Australia’s Pacific Solution became the focus of an international human rights campaign. Amnesty International filed complaints against Australia with UNHCR and the UN Committee against Torture, claiming that refugees’ rights to freedom and security were being jeopardised. The Australian public, meanwhile, largely supported the changes, re-electing the Conservative Howard government, which proclaimed victory over a foreign invasion.[242] A total of 1,637 people were detained on Nauru and Manus islands between 2001 and February 2008, when the Pacific Solution was formally ended, of whom 70 per cent were found to be refugees and were resettled in either Australia or another country (such as New Zealand, the USA, Sweden, and Canada).[243] In 2012, offshore processing and detention of asylum seekers in Nauru and Papua New Guinea was resumed, reversing a 2008 decision to end it. In October 2021, the Australian government announced that it would stop processing asylum seekers in Papua New Guinea at the end of 2021 due to the country’s worsening COVID-19 outbreak.[244] However, it continues to have operations in Nauru, with which it finalised an agreement in September 2021 to maintain “an enduring form” of offshore processing indefinitely.[245]

 

2.19 COVID-19 Response                                                                                                                              

Observers in Australia warned about the high risks of COVID-19 outbreaks for refugees and asylum seekers in immigration detention since the onset of the pandemic in 2020. There was concern that mitigation measures in overcrowded detention centres were inadequate and that the slow and uneven implementation of the country’s vaccination campaign (in particular during the first half of 2021) left detainees extremely vulnerable. There were calls for asylum seekers to be released as their continued detention in the midst of a pandemic could not be justified.[246] In a joint letter to the Minister for Home Affairs in April 2020, more than 1,100 health professionals urged that “failure to take action to release people seeking asylum and refugees from detention will … put them at risk of infection and possibly death” as well as “placing a greater burden on Australian society and the health care system.”[247]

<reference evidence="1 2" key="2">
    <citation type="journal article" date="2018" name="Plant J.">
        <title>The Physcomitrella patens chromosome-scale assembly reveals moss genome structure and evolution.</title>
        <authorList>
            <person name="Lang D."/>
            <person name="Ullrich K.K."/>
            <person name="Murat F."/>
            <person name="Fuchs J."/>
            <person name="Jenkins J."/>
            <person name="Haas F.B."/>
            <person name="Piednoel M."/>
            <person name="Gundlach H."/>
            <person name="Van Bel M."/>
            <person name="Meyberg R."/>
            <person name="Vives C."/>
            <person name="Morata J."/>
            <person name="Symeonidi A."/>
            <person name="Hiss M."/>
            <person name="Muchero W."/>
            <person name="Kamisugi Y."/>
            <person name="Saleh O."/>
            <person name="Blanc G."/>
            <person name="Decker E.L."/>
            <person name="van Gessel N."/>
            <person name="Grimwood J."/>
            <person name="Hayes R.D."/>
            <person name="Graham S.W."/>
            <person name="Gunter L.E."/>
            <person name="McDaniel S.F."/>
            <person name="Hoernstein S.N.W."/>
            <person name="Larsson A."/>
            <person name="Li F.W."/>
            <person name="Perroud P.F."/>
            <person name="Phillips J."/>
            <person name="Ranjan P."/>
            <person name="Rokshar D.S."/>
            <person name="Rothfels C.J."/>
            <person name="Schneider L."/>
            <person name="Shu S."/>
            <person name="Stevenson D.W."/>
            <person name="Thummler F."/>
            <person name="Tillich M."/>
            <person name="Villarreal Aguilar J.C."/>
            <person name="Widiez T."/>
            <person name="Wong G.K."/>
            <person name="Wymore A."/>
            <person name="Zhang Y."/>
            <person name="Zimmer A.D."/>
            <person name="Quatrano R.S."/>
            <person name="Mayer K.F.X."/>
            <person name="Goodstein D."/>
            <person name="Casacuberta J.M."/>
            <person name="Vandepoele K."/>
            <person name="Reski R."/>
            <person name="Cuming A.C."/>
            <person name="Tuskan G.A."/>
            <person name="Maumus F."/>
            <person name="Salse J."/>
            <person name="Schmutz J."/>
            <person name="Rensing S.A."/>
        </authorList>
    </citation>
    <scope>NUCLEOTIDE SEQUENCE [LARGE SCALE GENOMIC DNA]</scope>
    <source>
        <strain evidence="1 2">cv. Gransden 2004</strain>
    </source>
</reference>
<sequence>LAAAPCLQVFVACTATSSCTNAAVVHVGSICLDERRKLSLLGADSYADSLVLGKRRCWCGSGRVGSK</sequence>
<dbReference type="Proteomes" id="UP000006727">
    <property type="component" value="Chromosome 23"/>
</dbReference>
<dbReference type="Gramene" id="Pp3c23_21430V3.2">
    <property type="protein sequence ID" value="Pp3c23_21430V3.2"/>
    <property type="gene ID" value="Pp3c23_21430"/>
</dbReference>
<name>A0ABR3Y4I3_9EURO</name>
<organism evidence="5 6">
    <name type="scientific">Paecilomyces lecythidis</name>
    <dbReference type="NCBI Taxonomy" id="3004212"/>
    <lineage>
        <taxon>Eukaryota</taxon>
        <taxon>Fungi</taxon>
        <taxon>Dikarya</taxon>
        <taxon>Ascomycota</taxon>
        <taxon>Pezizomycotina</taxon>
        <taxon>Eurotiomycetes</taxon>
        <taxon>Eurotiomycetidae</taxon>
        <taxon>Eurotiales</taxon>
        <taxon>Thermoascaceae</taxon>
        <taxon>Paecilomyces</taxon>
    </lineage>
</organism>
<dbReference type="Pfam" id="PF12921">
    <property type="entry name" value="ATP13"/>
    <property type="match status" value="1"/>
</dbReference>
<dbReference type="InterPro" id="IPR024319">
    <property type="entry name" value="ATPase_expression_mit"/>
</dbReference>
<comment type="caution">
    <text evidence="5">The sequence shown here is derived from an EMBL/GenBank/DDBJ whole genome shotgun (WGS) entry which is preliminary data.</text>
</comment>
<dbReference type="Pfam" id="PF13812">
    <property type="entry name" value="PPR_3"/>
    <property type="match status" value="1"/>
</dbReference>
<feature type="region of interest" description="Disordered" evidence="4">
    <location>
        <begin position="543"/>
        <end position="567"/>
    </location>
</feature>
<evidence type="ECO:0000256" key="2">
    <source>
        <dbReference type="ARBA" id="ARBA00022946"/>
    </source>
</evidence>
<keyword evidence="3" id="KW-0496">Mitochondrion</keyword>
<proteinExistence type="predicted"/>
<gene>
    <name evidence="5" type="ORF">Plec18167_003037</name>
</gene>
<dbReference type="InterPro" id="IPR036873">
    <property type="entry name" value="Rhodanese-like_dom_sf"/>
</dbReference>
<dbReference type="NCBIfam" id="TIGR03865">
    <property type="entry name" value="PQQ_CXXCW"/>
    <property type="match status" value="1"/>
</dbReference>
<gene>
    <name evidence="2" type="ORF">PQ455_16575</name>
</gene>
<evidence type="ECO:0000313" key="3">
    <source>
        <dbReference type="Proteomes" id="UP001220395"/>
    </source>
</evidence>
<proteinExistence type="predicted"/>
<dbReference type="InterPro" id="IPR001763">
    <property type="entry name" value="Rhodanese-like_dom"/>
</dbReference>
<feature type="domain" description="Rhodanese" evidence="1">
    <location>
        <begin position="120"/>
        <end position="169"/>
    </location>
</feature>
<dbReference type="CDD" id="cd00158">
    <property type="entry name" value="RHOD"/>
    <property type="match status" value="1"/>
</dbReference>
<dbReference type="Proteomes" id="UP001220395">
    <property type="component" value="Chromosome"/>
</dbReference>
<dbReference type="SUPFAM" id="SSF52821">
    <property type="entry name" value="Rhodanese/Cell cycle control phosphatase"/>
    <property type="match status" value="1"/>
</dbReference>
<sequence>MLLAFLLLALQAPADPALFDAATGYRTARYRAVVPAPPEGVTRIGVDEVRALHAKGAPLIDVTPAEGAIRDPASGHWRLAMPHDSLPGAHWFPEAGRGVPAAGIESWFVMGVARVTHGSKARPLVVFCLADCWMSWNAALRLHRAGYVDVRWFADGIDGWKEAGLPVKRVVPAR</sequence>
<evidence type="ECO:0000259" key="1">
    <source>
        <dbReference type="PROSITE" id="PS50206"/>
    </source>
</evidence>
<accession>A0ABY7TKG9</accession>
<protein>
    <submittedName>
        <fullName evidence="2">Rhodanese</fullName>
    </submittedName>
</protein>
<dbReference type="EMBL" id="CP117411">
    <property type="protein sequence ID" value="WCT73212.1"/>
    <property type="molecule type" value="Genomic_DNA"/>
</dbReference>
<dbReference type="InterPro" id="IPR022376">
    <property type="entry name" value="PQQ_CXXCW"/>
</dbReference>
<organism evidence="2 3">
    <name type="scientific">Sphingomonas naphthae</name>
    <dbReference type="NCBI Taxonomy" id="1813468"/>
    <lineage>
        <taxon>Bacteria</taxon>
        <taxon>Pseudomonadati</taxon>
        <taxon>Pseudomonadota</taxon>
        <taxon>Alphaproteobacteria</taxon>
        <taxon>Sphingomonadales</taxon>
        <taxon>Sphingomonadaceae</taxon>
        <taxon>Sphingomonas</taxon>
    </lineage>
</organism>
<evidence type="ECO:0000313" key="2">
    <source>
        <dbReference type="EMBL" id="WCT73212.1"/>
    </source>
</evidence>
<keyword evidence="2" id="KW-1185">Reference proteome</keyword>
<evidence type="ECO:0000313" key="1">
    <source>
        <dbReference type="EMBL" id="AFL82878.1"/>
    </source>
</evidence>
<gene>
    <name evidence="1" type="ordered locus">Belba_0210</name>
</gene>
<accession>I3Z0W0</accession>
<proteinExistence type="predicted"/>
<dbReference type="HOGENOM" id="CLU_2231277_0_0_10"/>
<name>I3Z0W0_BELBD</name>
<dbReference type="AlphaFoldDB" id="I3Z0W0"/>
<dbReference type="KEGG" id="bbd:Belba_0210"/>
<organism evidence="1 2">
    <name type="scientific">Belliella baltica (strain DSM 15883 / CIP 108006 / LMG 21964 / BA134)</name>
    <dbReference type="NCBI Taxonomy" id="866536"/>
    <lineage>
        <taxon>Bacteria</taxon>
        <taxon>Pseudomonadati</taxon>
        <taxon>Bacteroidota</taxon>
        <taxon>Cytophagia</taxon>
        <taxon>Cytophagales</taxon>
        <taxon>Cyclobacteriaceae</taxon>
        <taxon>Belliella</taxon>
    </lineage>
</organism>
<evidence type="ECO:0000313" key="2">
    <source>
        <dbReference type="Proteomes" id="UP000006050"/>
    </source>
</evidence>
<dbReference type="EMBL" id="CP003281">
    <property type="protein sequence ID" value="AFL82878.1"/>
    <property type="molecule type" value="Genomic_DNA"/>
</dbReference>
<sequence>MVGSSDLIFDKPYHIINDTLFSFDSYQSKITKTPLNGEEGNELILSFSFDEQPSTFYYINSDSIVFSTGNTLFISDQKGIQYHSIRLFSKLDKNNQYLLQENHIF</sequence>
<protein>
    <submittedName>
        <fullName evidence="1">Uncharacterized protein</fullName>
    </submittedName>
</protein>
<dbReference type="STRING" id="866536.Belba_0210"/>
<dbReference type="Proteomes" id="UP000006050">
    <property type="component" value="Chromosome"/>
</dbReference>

While the Australian government followed the advice of epidemiologists and health care professionals in its overall management of the COVID-19 pandemic, it has consistently refused to include refugees, asylum seekers, and other non-citizens in its national public health response. In continuing to view this population from a perspective of national security, criminality, and border control, the pandemic reinforced Australia's regime of mandatory immigration detention.[248]

On 23 March 2020, asylum seekers in detention across Australia wrote an open letter to the prime minister pleading for their release into the community. The detainees wrote: “It is only a matter of time before it will breach our closed environment. … We are sitting ducks for Covid-19 and are extremely exposed to becoming severely ill, with the possibility of death.”[249]

However, the Department of Home Affairs (DHA) promptly rejected these and other calls to release detainees, claiming that “infection control plans are in place and plans to manage suspected cases of Covid-19 have been developed and tested. Detainees displaying any Covid-19 symptoms may be quarantined and tested in line with advice from health officials and in accordance with the broader Commonwealth response.”[250] The Australian Border Force also responded by confirming that immigration detainees had full access to medical professionals and the same range of health care services as Australian citizens.[251]

In a June 2021 report examining the country’s management of COVID-19 risks in immigration detention, the Australian Human Right Commission highlighted that while other countries released immigration detainees at the start of the health crisis, Australia instead increased its detainee population during the first year of the pandemic from 1,373 in March 2020 to 1,527 in February 2021.[252] The commission noted that this increase had “contributed to capacity pressures throughout Australia’s network of immigration detention facilities and increased the concentration of detainees in compounds at various times throughout 2020.”[253]